The world number 40, who has enjoyed two victories this season, recalls with great fondness the thrilling fightback by the Asians who forced an improbable 10-10 draw with Europe at Glenmarie Golf and Country Club last year.
“Hopefully I will qualify for the team. I’m looking forward to it,” said the 26-year-old, who was the Asian Tour number one in 2013.
Europe dominated the opening Fourball session by winning all five matches in 2014 before Asia, led then by playing captain Thongchai Jaidee, launched a fightback by winning the Foursomes session 3-2 and then rallying in the Singles session by winning seven points from the available 10 on the final day.
“If you look back at the first edition, it was unbelievable that we could come back but we made it happen. It was like a miracle. We showed we were strong and we fought back well,” said Kiradech.
“It’s not easy to beat the European players but we managed to do it (on the second and third days.”
Kiradech said the inaugural showdown, dubbed the Ryder Cup of the East, proved to be a huge success as it signaled Asia’s stature in the game but added it also impacted his own game positively.
“It gave me a lot of experience. I learned a lot by playing in the EurAsia Cup as it was a team event and the pressure was different. The pressure that I had in the last day singles was so much more than I’ve ever felt playing in any other stroke play event. That’s why I felt strong when I played and won the Paul Lawrie Match Play event in Scotland earlier this year,” said Kiradech.
“If you look at the Ryder Cup and Presidents Cup, you don’t see the teams sharing the trophy. But in the EurAsia Cup, it’s a good memory that we shared the first trophy. The European team was strong but it wasn’t easy for them. We showed we too are strong enough to force a draw.”
The burly Thai, who has built an army of fans around the world with his grip it-and-rip it style of play, is poised to qualify for Team Asia via the Official World Golf Ranking. With India’s golf legend Jeev Milkha Singh captaining the side, Kiradech is eager to begin his 2016 campaign in Malaysia where he is a former Malaysian Open champion.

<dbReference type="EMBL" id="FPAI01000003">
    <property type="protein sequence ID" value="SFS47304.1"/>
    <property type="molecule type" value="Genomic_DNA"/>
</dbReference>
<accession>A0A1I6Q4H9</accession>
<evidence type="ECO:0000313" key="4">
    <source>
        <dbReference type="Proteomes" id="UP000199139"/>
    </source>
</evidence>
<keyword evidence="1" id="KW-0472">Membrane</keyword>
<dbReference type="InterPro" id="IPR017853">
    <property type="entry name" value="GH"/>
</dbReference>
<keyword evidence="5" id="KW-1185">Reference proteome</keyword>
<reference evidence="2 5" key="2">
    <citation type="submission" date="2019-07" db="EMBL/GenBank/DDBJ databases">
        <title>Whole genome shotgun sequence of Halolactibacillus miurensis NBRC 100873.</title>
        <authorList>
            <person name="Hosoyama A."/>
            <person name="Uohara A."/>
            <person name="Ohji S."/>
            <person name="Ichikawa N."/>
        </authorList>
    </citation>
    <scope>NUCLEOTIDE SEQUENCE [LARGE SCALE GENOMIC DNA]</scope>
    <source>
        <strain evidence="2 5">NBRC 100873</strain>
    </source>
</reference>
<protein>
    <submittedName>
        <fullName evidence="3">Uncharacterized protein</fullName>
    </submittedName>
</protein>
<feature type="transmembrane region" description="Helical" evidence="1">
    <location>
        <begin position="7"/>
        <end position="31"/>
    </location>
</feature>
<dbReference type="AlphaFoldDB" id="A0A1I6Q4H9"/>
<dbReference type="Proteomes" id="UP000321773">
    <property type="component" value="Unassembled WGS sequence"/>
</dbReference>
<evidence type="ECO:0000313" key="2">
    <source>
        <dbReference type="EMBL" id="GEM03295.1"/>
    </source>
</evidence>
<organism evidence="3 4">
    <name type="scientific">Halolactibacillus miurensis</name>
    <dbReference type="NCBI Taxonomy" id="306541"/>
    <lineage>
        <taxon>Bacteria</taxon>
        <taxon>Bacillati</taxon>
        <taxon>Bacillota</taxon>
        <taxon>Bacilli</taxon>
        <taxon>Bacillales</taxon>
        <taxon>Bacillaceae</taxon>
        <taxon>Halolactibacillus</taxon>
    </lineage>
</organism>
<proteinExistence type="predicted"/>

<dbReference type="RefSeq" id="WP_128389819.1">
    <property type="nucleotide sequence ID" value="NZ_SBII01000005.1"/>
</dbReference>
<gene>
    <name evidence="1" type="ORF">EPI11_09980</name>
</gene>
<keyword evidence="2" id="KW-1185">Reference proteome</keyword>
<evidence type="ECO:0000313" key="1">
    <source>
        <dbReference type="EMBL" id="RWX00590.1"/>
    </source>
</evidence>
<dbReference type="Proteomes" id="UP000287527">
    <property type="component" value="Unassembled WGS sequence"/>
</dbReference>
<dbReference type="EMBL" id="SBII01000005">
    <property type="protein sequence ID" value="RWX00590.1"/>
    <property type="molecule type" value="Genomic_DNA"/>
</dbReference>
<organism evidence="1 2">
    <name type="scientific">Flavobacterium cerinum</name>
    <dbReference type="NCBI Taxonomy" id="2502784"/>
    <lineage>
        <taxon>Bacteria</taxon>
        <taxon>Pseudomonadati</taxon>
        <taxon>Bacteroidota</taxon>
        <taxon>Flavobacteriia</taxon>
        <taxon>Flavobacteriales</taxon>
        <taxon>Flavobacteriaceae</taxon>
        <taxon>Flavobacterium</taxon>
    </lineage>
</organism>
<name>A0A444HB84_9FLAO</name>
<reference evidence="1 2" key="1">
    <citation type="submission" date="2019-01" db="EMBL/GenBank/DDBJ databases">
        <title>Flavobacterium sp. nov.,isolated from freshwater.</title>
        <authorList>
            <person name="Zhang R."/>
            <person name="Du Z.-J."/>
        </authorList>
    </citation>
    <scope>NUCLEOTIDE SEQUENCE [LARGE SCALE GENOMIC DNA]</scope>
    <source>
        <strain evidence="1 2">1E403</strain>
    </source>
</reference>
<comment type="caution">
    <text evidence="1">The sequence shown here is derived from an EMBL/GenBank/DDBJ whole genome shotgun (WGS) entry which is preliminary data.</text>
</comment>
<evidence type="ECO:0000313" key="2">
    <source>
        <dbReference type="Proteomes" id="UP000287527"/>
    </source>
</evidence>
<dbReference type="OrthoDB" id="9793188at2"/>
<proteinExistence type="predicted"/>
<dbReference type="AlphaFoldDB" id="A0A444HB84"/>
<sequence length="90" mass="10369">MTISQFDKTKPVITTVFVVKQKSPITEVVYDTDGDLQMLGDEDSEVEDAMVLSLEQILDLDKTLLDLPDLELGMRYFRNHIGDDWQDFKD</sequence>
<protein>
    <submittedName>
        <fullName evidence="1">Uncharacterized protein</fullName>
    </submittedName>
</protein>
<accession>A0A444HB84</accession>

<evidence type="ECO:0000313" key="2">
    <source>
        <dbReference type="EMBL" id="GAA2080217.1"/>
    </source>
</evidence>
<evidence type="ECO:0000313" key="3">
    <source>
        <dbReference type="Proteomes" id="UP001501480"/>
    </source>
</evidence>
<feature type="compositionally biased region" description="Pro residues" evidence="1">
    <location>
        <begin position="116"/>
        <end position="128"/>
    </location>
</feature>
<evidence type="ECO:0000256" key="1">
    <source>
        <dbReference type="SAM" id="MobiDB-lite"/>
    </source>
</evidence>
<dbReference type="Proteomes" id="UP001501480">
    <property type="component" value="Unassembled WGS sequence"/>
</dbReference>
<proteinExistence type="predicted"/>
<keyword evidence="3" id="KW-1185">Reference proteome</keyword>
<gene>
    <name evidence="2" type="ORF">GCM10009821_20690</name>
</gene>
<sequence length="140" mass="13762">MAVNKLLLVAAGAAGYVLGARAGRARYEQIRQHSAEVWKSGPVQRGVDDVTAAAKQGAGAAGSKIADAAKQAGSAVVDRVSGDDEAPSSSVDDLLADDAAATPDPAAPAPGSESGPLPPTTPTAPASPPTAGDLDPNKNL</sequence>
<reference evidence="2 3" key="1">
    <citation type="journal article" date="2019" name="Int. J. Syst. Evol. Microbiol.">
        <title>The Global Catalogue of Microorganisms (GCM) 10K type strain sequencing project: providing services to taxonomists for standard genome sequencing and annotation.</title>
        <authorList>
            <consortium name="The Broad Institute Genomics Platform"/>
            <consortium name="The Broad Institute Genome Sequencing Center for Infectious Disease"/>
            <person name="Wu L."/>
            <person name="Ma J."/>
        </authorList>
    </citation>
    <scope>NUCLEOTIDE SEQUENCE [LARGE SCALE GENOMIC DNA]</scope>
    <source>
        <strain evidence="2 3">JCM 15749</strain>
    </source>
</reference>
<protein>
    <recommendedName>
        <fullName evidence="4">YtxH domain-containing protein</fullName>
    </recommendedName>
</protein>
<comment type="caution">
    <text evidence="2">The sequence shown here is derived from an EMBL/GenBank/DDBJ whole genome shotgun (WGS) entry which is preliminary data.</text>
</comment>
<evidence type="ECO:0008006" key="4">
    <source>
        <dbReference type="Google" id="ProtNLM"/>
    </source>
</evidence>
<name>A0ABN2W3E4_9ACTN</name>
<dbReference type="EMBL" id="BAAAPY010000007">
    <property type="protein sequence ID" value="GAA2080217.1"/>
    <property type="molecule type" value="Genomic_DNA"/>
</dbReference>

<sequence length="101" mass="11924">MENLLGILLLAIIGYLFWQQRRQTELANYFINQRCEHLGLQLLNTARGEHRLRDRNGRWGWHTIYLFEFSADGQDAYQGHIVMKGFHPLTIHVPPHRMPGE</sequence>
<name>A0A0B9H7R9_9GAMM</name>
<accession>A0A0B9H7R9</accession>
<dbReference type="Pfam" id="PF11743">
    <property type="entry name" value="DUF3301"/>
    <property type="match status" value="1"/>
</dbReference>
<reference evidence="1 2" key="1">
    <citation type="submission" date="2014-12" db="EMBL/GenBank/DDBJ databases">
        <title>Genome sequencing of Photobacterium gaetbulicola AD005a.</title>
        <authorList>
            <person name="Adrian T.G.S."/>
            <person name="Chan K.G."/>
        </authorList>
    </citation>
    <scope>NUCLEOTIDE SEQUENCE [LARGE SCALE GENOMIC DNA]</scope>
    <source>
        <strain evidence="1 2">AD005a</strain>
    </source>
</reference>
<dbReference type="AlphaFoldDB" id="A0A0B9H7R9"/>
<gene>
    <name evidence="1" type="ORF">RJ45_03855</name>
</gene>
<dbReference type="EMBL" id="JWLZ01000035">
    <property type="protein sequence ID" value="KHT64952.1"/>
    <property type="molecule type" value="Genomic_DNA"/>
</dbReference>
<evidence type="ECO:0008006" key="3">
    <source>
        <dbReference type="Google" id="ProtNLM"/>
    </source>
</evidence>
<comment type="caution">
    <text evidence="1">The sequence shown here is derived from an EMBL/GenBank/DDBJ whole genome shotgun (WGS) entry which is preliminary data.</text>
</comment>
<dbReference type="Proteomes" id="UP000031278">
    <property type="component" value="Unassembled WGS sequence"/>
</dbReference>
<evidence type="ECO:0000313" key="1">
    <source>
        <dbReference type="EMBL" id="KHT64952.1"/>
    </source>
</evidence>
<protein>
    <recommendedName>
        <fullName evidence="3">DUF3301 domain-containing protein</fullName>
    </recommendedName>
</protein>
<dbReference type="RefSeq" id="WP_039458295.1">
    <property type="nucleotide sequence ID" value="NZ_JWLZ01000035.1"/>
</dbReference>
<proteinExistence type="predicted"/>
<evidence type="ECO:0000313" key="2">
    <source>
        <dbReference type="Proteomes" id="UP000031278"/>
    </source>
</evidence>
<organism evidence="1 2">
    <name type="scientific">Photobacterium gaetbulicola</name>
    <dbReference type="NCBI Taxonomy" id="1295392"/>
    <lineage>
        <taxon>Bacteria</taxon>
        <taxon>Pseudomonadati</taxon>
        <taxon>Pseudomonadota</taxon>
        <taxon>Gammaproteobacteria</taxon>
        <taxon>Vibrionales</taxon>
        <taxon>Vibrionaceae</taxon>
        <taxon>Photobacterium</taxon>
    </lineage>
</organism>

“In normal events, you play for yourself. You miss the putt, or miss the cut, it’s you who feel it. If you win, it’s for yourself. But in the team event, if you play good, you can impact the team and if you play bad, you can bring the team down. That’s why everybody tries their hardest to play well,” said Kiradech.
He said the draw helped Asian golf earn the respect from the international fraternity.
“Every one looked at the European team and saw that they were strong and the fans came out to support Europe. But after we showed that we are strong enough to play with them, a lot of people changed their mind,” said Kiradech.
“I think Jeev will be a very good captain and I’m looking forward to making the team again.”
The EurAsia Cup will feature 24 matches, with day one showcasing six Fourball matches, followed by six Foursomes matches and 12 Singles matches on the third day.
The winning team will share prize money of US$3.6 million while the runners-up will share US$1.2 million.
Team Asia will be selected as follows: the leading four available Asian players from the 2015 Asian Tour Order of Merit as of December 14, the leading four eligible and available Asian players from the Official World Golf Ranking as of December 14, and four captain’s picks.
Team Europe will be selected as follows: the leading 10 available players from the final 2015 Race to Dubai rankings plus two captain’s picks.